This Week in my Unhired Rails Developer Journey

I’ve been getting a lot of good Rails stuff done this week, mixed in with only a little bit of career train wreck.

I’m not one of your cool kids.  I don’t own a Mac.  I make mistakes.  Move on.

  • I’ve decided that not only was SlickEdit not worth the upgrade as a Rails environment two years ago, it’s still not.  Although in fairness at least they’re now doing something for their legacy customers in the way of discounting that they weren’t doing when I wrote that other article, in terms of Rails they seem to be pretty much have about the same support as they did two years ago, which is to say, not much.   Making this decision meant I had to make some serious new finger-memory investment in gvim, which I’ve started to do with the help of the excellent book, Learning Vi and Vim.  I’ve been using gvim in a naive way for years — it’s time to become an expert.
  • Adding ruby support to Vim also means getting the right vim plugins.  This is still a work in progress, but I’m doing pretty well already with the rails plugin only, so maybe it isn’t really a work in progress.
  • I jumpstarted my current aprojectx project (that would be:  ”a” so it shows up first on Git, and “project x” so I don’t have to change its name if I decide it needs to turn into something other than what it’s trying to be lately). Before I met the OpenGovernment folks I had a project started which to date only really had a preliminary theme and Devise set up, which is fairly trivial to do given Devise’s clean design.  So that became the basis for the current project.
  • Aprojectx is of course checked in to Github as a private project, meaning that not only have I not yet told you what aprojectx is trying to be lately, I have it in a secret hiding place.  So as of this moment it’s on Double Secret Probation.  Thank God.
  • The career train wreck I had earlier in the week did have one advantage, in that it allowed me to ramp up a little on Rspec, Rake, and even a bit into a sort of hand-coded fixture support.  The takeaway for now is that I got rake installed and ready so I can do Behavior Driven Double Secret Probation.  You’ve no doubt heard of this, especially if unlike me you are are a mac-owning cool kid.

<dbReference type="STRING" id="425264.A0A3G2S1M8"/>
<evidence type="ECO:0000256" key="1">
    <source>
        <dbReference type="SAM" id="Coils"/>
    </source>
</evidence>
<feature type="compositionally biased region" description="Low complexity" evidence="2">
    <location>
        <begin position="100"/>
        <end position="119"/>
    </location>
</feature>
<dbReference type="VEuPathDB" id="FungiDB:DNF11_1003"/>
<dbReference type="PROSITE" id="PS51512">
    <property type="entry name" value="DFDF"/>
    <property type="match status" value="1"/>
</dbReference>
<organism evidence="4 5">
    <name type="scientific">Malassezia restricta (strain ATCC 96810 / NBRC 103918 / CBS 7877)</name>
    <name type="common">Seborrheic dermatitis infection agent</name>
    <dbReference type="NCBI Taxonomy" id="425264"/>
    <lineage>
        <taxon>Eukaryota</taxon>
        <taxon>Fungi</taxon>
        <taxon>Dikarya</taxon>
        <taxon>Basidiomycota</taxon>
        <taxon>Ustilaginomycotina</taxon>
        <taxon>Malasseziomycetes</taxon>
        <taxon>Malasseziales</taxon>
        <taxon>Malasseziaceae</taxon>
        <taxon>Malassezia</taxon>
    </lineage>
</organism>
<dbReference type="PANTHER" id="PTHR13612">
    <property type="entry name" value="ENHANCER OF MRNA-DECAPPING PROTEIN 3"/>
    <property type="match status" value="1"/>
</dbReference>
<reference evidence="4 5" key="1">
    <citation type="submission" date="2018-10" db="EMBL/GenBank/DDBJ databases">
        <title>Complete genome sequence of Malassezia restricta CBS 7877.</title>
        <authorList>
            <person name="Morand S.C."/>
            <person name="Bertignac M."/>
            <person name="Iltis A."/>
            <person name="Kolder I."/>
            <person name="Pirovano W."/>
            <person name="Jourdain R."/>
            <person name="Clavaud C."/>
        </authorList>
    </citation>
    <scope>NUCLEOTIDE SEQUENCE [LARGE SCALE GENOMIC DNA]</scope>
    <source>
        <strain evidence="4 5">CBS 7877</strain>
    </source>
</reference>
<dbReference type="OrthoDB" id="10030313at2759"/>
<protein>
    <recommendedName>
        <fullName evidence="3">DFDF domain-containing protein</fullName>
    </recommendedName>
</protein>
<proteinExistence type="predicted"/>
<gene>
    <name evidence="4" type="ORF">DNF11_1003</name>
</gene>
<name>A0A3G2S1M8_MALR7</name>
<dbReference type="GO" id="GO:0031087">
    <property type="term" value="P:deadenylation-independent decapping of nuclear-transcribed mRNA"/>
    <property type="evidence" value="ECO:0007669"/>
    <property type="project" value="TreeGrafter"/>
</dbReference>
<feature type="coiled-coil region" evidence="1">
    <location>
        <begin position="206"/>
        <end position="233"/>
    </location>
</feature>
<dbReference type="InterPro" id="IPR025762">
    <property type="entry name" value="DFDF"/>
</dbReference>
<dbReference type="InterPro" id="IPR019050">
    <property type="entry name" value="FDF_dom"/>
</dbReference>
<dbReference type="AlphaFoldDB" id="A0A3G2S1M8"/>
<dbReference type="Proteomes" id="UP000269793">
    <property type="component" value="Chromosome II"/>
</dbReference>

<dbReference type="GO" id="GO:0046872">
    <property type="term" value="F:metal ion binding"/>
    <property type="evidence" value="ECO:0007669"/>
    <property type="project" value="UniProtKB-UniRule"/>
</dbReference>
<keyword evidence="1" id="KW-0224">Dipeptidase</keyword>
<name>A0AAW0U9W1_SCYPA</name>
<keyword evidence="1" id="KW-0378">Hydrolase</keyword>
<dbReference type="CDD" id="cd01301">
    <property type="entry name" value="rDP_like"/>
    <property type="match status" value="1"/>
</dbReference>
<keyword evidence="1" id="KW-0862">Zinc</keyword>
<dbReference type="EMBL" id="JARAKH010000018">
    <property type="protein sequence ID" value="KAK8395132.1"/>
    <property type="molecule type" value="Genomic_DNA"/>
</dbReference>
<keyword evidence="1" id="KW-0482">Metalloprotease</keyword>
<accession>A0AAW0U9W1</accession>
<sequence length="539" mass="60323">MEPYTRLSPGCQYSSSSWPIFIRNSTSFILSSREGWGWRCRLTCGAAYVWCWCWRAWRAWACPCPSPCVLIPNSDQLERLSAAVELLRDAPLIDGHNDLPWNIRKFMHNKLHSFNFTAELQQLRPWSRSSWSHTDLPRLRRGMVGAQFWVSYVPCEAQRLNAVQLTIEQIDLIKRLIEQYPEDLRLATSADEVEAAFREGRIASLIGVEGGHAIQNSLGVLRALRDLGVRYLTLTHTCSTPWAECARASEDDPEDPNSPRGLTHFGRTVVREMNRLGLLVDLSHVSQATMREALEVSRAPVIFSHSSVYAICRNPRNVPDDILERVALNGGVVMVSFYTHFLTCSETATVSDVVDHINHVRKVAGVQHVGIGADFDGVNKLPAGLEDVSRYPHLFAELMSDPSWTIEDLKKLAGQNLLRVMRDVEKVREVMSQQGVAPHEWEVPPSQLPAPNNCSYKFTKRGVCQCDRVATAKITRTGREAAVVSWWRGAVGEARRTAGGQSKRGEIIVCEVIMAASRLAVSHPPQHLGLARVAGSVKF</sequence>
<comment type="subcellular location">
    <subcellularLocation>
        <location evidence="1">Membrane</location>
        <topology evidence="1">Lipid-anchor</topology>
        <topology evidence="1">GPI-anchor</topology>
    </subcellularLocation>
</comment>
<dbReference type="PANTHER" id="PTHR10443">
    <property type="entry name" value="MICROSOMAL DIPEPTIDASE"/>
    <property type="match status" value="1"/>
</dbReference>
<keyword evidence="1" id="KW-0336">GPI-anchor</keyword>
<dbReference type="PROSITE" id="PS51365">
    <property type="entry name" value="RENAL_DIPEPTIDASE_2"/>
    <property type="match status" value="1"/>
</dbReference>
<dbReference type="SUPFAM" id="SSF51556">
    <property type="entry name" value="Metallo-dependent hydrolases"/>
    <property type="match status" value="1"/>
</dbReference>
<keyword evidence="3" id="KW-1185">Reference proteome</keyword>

• I wanted to have Rspec in place for the next phase of development, which was to swap out the current database implementation for MongoDB, which means getting rid of ActiveRecord, the first task so far that might take more than about fifteen minutes of easy work, not because it’s hard in itself, but because I may have to write some Mongo-based Devise models.  Since that may be of general interest, I might release that as open source, if seven people haven’t already done it.
  • But alas, before I could do that, I had a bit of a deployment interlude.  I did a trial deployment to a sample EngineYard account; that all went pretty well until I arrived at an error which pointed to the fact that I’d nestled my rails app a level in from the root because conceptually AProjectX also has a non-Rails component to it.  EngineYard doesn’t like having your rails app not be the root Github application.  So I think I’ll fix that now, now that my gorgeous wife and I are back from getting my bicycle fixed and looking at bikes for her as well.

And with that, it’s Monday.

John Lockwood is a software developer who apparently doesn't work hard enough at the job he gets paid to work hard at, he has to also hang around here and write these tutorials. And by the way, THANK YOU to all those who've forked the tutorials on Github. Pull requests written around new articles would be kinda cool! (hint hint).

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Posted in Ruby on Rails
One comment on “This Week in my Unhired Rails Developer Journey
  1. Pranshu Arya says:

    It’s good to have some company in the Rails development world in the “I don’t own a Mac” camp!

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